Review – Sins of Regret (Legend of the Five Rings Roleplaying)

Each hardcover supplement for Legend of the Five Rings Roleplaying is accompanied by an adventure, map, and token set. The most recent hardcover, Path of Waves, brought the Sins of Regret adventure with it.

Sins of Regret is set in Twin Blossoms Village and the neighboring Closed Shell Castle. These two locations are depicted by the two sides of the map(because the adventure takes place somewhere generic, there is no provincial map as we’ve seen with prior adventures). Twin Blossoms appear in Path of Waves, but the village here is significantly different, and for the worse. The characters will encounter classic samurai dilemmas with a struggling village and a lord who wants his due. But Sins of Regret is not just a simple choose this or choose that adventure, as the village and castle have a constellation of plot points to explore.

Note that Sins of Regret is effectively a rōnin-only adventure. The adventure suggests that you could have clan samurai or gaijin involved, but it’s hard to read that as something other than a required effort to make the book appeal to as wide an audience as possible. To me, it’s not a problem that the adventure is only for a group of rōnin – there are just certain stories that work with rōnin that don’t work well with clan samurai (and vice versa).

Of course, There’s the usual sheet of tokens with Sins of Regret as well. Also as usual, it isn’t particularly focused on the adventure – this is more of a token sheet for Path of Waves, including the gaijin-focused aspects of that book.

Overall, while I think there’s a bit of a challenge for the GM (which I will discuss below in the GM section), Sins of Regret is a really good adventure, maybe the best of the ones packaged with these supplements. It’s worth playing even as a stand-alone rōnin adventure, even if your normal campaign is focused on clan samurai.

GMs only from here on out – adventure spoilers below.


The core plot of Sins of Regret is fantastic, with a classic twist. Characters show up to find suffering village with elemental imbalance and a somewhat incompetent lord. Obvious situation, right? Cruddy lord has offended the spirits, standard choice between doing what’s right (helping village, taking down lord) vs. what’s socially acceptable (helping lord keep order, keep that tax money flowing, right? Except that, while the lord is somewhat incompetent, the elemental imbalance that’s plaguing the villages is a conspiracy (including supposedly holy men) that is deliberately sabotaging the area in order to bring the lord down. It turns out that the “right” and “proper” things to do here really are the same – if the players can get to the bottom of what’s going on they can defeat the conspiracy, help restore the village to prosperity, and make sure the lord has a competent and trustworthy advisor going forward. IF the players can get to the bottom of what’s going on.

The challenge I referenced above is that there is, I think, a bit of a time disjoint in the adventure. The ‘ideal’ resolution for the adventure would see the characters show up at the village and very soon have an encounter with the tax collector, where the characters manage to convince him to give the village a little more time. The players then go off to the lord’s castle (most of the Cresting Waves web supplement occurs on this short trip), where they are able to gain entrance and get to hang out for a while. They then need to gain the confidence of several officials, including the daimyo’s spouse, about sometimes very personal matters, and do it before it’s time for the tax collector to head back out. Adding to that, the easiest way to stick around (getting hired as mercenaries) means that the characters have almost no free time and seemingly zero chance of being able to do things like get one-on-one time with high officials. It’s the sort of thing that becomes more plausible with the passage of time in a campaign, but the adventure doesn’t provide that time or give tips on the matter. The most straightforward way to handle it is just to push the characters in the right direction and make everyone willing to talk with them. That has the unfortunate downside of pairing the adventure’s serious depiction of the spiritual side of Rokugan with a significant disregard for the social side. You’re also kind of throwing out the window the emphasis that Path of Waves put on how restricted rōnin life can be … although that aspect of Path of Waves was probably a bit much, so maybe that isn’t the end of the world.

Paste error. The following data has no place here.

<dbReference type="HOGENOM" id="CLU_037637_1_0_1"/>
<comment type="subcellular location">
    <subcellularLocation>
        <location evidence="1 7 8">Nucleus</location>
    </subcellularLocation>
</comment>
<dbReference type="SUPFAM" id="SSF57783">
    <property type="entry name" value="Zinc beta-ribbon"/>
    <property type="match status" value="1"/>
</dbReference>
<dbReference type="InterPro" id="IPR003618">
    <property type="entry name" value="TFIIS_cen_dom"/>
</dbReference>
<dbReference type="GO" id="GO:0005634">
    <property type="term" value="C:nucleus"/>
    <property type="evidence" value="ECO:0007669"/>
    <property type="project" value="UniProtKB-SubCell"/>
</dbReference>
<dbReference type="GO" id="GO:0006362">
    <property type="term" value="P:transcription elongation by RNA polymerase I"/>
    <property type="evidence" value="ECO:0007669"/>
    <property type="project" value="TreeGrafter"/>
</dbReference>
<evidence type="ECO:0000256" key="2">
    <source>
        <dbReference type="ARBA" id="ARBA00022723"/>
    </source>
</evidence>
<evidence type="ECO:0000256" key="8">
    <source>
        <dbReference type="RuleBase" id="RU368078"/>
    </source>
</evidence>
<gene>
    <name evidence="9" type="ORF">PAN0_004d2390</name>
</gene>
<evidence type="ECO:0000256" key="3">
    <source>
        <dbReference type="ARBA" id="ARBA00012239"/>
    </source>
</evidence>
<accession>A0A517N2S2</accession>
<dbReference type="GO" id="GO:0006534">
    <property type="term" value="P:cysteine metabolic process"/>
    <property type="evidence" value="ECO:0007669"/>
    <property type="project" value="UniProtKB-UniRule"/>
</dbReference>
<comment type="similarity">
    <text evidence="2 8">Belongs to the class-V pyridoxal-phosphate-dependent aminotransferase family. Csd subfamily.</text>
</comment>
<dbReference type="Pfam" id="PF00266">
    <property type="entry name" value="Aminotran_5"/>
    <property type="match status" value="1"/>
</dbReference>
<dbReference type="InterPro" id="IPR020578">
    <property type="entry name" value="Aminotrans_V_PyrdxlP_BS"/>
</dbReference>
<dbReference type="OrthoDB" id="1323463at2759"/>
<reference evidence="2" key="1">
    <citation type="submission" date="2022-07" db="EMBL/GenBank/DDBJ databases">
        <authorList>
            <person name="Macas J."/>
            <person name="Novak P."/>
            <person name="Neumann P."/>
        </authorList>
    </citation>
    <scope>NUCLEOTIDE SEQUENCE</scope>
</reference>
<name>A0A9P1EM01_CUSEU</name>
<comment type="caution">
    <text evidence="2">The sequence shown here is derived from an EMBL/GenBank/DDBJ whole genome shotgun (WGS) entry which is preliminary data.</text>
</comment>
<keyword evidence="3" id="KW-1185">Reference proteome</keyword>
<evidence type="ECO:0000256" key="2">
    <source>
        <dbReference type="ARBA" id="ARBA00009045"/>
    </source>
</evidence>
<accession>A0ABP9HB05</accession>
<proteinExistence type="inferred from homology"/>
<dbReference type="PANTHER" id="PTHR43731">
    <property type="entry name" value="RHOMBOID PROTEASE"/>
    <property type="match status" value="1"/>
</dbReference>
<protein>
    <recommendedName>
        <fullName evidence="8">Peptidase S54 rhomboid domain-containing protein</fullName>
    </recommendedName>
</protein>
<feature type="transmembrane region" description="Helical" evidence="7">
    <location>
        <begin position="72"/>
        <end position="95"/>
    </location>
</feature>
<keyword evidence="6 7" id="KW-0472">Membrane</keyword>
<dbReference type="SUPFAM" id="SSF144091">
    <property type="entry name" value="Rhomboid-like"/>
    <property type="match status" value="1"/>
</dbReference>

So, I think that’s a challenge, but one that can be overcome. In exchange, you get the layout for a great central plot with a solid twist, along with a variety of interweaving subplots (this is definitely one that you will want to have mastered the story for before you try to run it). Definitely worth checking out.

Leave a Reply

This site uses Akismet to reduce spam. Learn how your comment data is processed.